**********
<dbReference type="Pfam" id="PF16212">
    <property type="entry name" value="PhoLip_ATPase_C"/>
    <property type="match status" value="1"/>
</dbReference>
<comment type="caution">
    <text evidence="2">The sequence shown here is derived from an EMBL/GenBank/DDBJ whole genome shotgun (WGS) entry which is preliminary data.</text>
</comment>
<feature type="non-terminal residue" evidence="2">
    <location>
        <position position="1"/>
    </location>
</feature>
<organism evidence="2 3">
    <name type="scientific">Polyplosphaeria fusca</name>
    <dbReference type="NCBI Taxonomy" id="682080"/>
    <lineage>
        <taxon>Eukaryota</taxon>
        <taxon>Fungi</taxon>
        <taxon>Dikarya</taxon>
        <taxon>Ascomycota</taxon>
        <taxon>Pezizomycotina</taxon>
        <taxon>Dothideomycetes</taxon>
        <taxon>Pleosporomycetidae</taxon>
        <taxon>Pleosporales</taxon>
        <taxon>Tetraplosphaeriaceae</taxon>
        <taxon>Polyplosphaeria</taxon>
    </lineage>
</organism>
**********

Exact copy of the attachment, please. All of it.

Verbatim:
<dbReference type="Pfam" id="PF16212">
    <property type="entry name" value="PhoLip_ATPase_C"/>
    <property type="match status" value="1"/>
</dbReference>
<comment type="caution">
    <text evidence="2">The sequence shown here is derived from an EMBL/GenBank/DDBJ whole genome shotgun (WGS) entry which is preliminary data.</text>
</comment>
<feature type="non-terminal residue" evidence="2">
    <location>
        <position position="1"/>
    </location>
</feature>
<organism evidence="2 3">
    <name type="scientific">Polyplosphaeria fusca</name>
    <dbReference type="NCBI Taxonomy" id="682080"/>
    <lineage>
        <taxon>Eukaryota</taxon>
        <taxon>Fungi</taxon>
        <taxon>Dikarya</taxon>
        <taxon>Ascomycota</taxon>
        <taxon>Pezizomycotina</taxon>
        <taxon>Dothideomycetes</taxon>
        <taxon>Pleosporomycetidae</taxon>
        <taxon>Pleosporales</taxon>
        <taxon>Tetraplosphaeriaceae</taxon>
        <taxon>Polyplosphaeria</taxon>
    </lineage>
</organism>